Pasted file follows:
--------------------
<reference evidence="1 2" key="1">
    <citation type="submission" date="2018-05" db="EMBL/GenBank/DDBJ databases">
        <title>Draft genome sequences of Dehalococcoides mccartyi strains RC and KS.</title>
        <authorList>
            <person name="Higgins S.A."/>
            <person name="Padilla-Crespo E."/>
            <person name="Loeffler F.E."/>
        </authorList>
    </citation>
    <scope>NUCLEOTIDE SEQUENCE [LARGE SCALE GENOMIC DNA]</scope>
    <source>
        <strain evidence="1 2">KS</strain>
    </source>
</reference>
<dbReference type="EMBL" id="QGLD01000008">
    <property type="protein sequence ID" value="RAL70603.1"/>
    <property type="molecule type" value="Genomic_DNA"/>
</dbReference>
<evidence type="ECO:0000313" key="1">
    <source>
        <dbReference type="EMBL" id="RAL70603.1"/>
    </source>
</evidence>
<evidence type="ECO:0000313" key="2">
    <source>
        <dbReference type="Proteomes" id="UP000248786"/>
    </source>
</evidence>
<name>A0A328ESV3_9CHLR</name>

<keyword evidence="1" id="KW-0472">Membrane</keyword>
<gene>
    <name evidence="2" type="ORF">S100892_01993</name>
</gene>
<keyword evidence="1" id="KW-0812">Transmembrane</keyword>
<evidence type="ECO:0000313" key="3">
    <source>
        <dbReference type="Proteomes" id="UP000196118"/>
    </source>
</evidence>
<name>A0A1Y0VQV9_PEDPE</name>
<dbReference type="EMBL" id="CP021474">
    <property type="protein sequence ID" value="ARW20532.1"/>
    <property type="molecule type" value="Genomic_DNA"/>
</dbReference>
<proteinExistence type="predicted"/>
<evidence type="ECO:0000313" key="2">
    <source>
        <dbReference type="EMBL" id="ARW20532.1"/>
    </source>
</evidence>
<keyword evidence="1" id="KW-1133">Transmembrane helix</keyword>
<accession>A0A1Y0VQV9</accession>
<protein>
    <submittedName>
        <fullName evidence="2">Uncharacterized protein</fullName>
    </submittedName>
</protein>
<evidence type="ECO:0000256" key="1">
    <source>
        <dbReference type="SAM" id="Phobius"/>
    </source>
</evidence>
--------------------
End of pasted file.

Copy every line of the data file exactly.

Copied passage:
<reference evidence="1 2" key="1">
    <citation type="submission" date="2018-05" db="EMBL/GenBank/DDBJ databases">
        <title>Draft genome sequences of Dehalococcoides mccartyi strains RC and KS.</title>
        <authorList>
            <person name="Higgins S.A."/>
            <person name="Padilla-Crespo E."/>
            <person name="Loeffler F.E."/>
        </authorList>
    </citation>
    <scope>NUCLEOTIDE SEQUENCE [LARGE SCALE GENOMIC DNA]</scope>
    <source>
        <strain evidence="1 2">KS</strain>
    </source>
</reference>
<dbReference type="EMBL" id="QGLD01000008">
    <property type="protein sequence ID" value="RAL70603.1"/>
    <property type="molecule type" value="Genomic_DNA"/>
</dbReference>
<evidence type="ECO:0000313" key="1">
    <source>
        <dbReference type="EMBL" id="RAL70603.1"/>
    </source>
</evidence>
<evidence type="ECO:0000313" key="2">
    <source>
        <dbReference type="Proteomes" id="UP000248786"/>
    </source>
</evidence>
<name>A0A328ESV3_9CHLR</name>

<keyword evidence="1" id="KW-0472">Membrane</keyword>
<gene>
    <name evidence="2" type="ORF">S100892_01993</name>
</gene>
<keyword evidence="1" id="KW-0812">Transmembrane</keyword>
<evidence type="ECO:0000313" key="3">
    <source>
        <dbReference type="Proteomes" id="UP000196118"/>
    </source>
</evidence>
<name>A0A1Y0VQV9_PEDPE</name>
<dbReference type="EMBL" id="CP021474">
    <property type="protein sequence ID" value="ARW20532.1"/>
    <property type="molecule type" value="Genomic_DNA"/>
</dbReference>
<proteinExistence type="predicted"/>
<evidence type="ECO:0000313" key="2">
    <source>
        <dbReference type="EMBL" id="ARW20532.1"/>
    </source>
</evidence>
<keyword evidence="1" id="KW-1133">Transmembrane helix</keyword>
<accession>A0A1Y0VQV9</accession>
<protein>
    <submittedName>
        <fullName evidence="2">Uncharacterized protein</fullName>
    </submittedName>
</protein>
<evidence type="ECO:0000256" key="1">
    <source>
        <dbReference type="SAM" id="Phobius"/>
    </source>
</evidence>